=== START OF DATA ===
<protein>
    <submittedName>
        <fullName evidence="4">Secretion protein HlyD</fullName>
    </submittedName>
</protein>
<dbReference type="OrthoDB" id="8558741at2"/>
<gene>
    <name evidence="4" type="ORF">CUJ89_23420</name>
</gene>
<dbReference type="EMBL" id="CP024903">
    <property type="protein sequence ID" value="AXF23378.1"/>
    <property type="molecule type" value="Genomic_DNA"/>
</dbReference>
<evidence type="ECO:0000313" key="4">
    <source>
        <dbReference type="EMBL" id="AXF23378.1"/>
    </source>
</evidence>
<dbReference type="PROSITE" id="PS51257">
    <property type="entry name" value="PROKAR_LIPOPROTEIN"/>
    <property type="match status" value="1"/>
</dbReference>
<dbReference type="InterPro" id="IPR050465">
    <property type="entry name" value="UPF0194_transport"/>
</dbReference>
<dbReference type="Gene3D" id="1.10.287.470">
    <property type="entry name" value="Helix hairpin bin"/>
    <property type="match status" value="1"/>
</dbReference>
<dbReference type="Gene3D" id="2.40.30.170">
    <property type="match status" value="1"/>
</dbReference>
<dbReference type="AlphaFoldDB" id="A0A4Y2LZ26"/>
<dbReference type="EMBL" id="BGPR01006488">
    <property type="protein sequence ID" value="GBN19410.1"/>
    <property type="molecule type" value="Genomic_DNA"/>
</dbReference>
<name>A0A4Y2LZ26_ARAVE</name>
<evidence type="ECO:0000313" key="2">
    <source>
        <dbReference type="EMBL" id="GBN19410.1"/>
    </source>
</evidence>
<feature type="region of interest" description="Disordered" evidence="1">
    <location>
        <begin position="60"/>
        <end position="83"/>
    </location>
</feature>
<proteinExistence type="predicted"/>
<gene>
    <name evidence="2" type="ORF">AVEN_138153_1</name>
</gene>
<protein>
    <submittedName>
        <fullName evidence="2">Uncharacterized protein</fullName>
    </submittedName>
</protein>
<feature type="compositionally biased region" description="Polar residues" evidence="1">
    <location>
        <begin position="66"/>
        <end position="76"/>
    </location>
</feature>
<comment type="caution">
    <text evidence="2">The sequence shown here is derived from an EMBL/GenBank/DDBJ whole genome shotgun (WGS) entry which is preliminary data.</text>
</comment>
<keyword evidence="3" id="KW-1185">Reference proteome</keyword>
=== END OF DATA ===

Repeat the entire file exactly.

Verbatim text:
<protein>
    <submittedName>
        <fullName evidence="4">Secretion protein HlyD</fullName>
    </submittedName>
</protein>
<dbReference type="OrthoDB" id="8558741at2"/>
<gene>
    <name evidence="4" type="ORF">CUJ89_23420</name>
</gene>
<dbReference type="EMBL" id="CP024903">
    <property type="protein sequence ID" value="AXF23378.1"/>
    <property type="molecule type" value="Genomic_DNA"/>
</dbReference>
<evidence type="ECO:0000313" key="4">
    <source>
        <dbReference type="EMBL" id="AXF23378.1"/>
    </source>
</evidence>
<dbReference type="PROSITE" id="PS51257">
    <property type="entry name" value="PROKAR_LIPOPROTEIN"/>
    <property type="match status" value="1"/>
</dbReference>
<dbReference type="InterPro" id="IPR050465">
    <property type="entry name" value="UPF0194_transport"/>
</dbReference>
<dbReference type="Gene3D" id="1.10.287.470">
    <property type="entry name" value="Helix hairpin bin"/>
    <property type="match status" value="1"/>
</dbReference>
<dbReference type="Gene3D" id="2.40.30.170">
    <property type="match status" value="1"/>
</dbReference>
<dbReference type="AlphaFoldDB" id="A0A4Y2LZ26"/>
<dbReference type="EMBL" id="BGPR01006488">
    <property type="protein sequence ID" value="GBN19410.1"/>
    <property type="molecule type" value="Genomic_DNA"/>
</dbReference>
<name>A0A4Y2LZ26_ARAVE</name>
<evidence type="ECO:0000313" key="2">
    <source>
        <dbReference type="EMBL" id="GBN19410.1"/>
    </source>
</evidence>
<feature type="region of interest" description="Disordered" evidence="1">
    <location>
        <begin position="60"/>
        <end position="83"/>
    </location>
</feature>
<proteinExistence type="predicted"/>
<gene>
    <name evidence="2" type="ORF">AVEN_138153_1</name>
</gene>
<protein>
    <submittedName>
        <fullName evidence="2">Uncharacterized protein</fullName>
    </submittedName>
</protein>
<feature type="compositionally biased region" description="Polar residues" evidence="1">
    <location>
        <begin position="66"/>
        <end position="76"/>
    </location>
</feature>
<comment type="caution">
    <text evidence="2">The sequence shown here is derived from an EMBL/GenBank/DDBJ whole genome shotgun (WGS) entry which is preliminary data.</text>
</comment>
<keyword evidence="3" id="KW-1185">Reference proteome</keyword>